Tips to Help You Stop Smoking for Good
by Tierney A. Fisher, DNP, CRNP, Jody Nicoloso, BA, and Frank T. Leone, MD, MS
Many smokers who have been diagnosed with cancer continue to smoke, though they may not understand why. After all, they are aware of the ill-effects of smoking and want to do the most possible to help with their cancer care.
Does this situation sound familiar? Have you ever wondered why it’s so hard to stop smoking? The answer can be found by examining the addictive effect of nicotine on the brain.
NICOTINE AND YOUR BRAIN Nicotine acts as an imposter “safety signal” to the basic survival area of the brain. As a result, smokers’ brains view the absence of nicotine as a threat to survival, which creates a compulsive need to smoke. Although you keep telling yourself to quit, your brain keeps telling you to pick up the tobacco. In the fight between logic and instinct, instinct usually wins. Fortunately, there are effective ways to turn down the volume on your brain’s instinct messages.
MEDICATIONS TO QUIET THE MESSAGES Most people with cancer who use tobacco at the time of their diagnosis attempt to quit without formal treatment. While this is an applaudable effort, studies have shown that only three to five percent of smokers are able to stay tobacco-free after quitting “cold turkey.” Using medication to treat tobacco dependence greatly enhances quit rates.
You can get additional support for your journey by visiting SmokeFree.gov or calling 1-800-QUIT-NOW.
Medications used to treat tobacco dependence can be divided into two categories:
• Controllers are medications that are designed to reduce the urge to use tobacco. These include nicotine patches, varenicline, and bupropion.
• Reliever medications act as a rescue during acute cravings or during times of increased stress. These include nicotine gum, lozenges, inhalers, and nasal sprays.
A well-rounded tobacco treatment plan includes both a controller and a reliever medication to maximize comfort and effectiveness.
These same medications can also be classified as nicotine and non-nicotine medications.
- Nicotine medications, also known as nicotine replacement therapy, have been proven safe and effective for the treatment of tobacco dependence, including in people with heart disease and those who’ve had a recent heart attack. Nicotine replacement therapy includes over-the-counter medications (nicotine gum, lozenges, and patches) and prescription medications (nicotine inhalers and nasal sprays).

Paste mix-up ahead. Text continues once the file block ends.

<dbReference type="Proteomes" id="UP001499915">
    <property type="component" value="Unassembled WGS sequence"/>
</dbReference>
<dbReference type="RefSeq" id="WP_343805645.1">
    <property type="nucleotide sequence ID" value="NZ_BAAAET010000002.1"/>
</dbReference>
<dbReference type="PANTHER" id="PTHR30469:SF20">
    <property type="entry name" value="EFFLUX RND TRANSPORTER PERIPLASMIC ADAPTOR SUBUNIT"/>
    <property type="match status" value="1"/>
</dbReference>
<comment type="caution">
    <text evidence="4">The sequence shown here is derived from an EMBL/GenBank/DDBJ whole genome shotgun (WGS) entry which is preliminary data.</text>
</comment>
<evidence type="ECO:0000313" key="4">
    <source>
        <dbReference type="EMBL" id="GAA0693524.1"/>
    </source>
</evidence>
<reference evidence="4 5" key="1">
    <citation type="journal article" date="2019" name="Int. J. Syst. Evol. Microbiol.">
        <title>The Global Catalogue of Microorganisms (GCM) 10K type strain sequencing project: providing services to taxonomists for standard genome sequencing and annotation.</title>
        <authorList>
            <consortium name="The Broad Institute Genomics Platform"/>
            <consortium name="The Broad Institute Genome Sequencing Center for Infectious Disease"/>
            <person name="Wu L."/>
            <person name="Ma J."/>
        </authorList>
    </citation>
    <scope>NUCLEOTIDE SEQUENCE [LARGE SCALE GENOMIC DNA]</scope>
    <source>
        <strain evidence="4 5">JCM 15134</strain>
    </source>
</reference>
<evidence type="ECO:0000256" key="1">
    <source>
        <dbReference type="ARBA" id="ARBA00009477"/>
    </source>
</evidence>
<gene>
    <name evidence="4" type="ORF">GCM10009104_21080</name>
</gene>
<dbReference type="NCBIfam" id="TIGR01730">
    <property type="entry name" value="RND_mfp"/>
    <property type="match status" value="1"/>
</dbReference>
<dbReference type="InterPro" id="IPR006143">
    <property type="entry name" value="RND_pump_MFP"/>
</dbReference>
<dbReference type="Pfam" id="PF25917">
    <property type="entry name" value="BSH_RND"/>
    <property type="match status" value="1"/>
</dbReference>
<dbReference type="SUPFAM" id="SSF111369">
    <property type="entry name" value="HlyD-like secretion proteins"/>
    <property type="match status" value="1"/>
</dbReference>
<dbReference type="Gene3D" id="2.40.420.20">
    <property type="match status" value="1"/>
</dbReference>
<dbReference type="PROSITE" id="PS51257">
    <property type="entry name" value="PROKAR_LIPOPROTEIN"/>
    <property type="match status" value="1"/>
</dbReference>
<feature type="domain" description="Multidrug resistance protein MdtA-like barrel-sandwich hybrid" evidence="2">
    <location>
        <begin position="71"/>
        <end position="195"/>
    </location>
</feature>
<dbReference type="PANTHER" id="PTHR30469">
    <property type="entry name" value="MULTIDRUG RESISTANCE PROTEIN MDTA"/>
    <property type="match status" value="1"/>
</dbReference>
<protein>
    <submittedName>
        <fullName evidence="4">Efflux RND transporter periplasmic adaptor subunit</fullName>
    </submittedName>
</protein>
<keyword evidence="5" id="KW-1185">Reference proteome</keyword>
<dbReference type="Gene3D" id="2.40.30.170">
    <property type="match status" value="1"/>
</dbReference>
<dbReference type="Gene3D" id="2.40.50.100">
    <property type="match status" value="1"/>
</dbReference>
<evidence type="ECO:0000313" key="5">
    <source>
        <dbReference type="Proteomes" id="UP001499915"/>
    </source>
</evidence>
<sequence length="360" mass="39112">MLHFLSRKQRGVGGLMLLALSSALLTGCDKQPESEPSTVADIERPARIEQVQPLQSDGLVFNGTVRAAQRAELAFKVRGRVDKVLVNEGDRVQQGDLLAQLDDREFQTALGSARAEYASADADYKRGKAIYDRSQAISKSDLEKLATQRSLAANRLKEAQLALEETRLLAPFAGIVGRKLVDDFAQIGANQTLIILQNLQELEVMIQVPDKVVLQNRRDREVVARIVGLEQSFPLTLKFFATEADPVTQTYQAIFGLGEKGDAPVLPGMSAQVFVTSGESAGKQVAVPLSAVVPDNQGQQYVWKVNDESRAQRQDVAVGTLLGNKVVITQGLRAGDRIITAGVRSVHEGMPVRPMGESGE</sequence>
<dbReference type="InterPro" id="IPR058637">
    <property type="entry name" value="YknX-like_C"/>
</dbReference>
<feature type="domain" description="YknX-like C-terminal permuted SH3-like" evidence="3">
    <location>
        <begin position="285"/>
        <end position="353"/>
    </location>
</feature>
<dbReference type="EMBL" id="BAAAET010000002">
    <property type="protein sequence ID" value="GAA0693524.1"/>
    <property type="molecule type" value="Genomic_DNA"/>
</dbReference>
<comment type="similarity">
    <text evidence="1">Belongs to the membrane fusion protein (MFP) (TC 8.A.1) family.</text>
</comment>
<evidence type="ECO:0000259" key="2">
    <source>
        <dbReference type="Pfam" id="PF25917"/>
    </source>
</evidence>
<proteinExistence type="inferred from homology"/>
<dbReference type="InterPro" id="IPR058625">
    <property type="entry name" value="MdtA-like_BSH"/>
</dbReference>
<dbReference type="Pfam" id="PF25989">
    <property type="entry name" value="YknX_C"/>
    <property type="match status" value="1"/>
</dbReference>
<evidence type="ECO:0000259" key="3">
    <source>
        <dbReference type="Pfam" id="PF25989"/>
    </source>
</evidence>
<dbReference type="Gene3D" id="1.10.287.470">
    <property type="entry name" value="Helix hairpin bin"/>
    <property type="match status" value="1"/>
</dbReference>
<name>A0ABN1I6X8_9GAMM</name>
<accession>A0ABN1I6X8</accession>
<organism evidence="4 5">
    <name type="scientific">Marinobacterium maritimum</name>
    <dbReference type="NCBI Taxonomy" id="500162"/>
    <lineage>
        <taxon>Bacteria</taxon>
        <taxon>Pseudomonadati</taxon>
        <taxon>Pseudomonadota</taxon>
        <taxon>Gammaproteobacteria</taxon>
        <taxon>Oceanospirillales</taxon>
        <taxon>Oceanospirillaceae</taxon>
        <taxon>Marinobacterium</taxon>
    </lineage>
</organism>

- Non-nicotine medications (varenicline and bupropion) help weaken a person’s relationship with tobacco and reduce the desire for continued use. These medications can decrease the struggle often associated with quitting. They also can be used safely in combination with nicotine replacement therapy.
Your healthcare provider can help you develop a tobacco treatment plan to meet your unique needs.
TACKLING YOUR TOBACCO TRIGGERS Our days are filled with signals telling us how to act and respond in various situations. The end of a meal can signal time for a cigarette. Your morning cup of coffee can be the cue to smoke. Even something as simple as waking up in the morning can be a smoking trigger if using tobacco upon waking was part of your daily routine.
Analyze your daily routine and take notice of when you typically use tobacco. Make small modifications to your usual habits and practices that involve tobacco use. This will help desensitize your brain to those triggers. Slight changes in routines can lead to progress in the quitting process.
Develop an action plan of how you will respond to triggering situations. Practice it in your head. Don’t be afraid to seek the help of a counselor to plan and implement your strategy. For example, place your reliever medication in strategic locations to use when you anticipate a trigger or immediately after the urge arises.
ADDITIONAL SUPPORT It’s never too late to quit smoking. Quitting smoking can improve the effectiveness of your treatment, decrease unpleasant treatment-related side effects, and, ultimately, allow you to have a better quality of life.
You can get additional support for your journey by visiting SmokeFree.gov or calling 1-800-QUIT-NOW. These programs can connect you with resources in your community. In some states, quit lines can provide free or reduced-price tobacco treatment medications. There are also a number of mobile apps that provide additional support through online communities.
The first step to quitting is to understand that it is a process. It is not a single pass-or-fail test. This means quitting requires a plan that leaves room for both accomplishments and setbacks while also allowing you to develop new skills during the process. Don’t give up. You can quit for good with the help of your healthcare provider, a counselor, your support system, and effective medications.
Tierney Fisher (left) is a nurse practitioner in the Comprehensive Smoking Treatment Program at the University of Pennsylvania Health System in Philadelphia, PA;
Jody Nicoloso (right) coordinates public health initiatives for the Comprehensive Smoking Treatment Program; and
Dr. Frank Leone (below) is a professor of Medicine at UPENN and program director of the Comprehensive Smoking Treatment Program.
This article was published in Coping® with Cancer magazine, November/December 2018.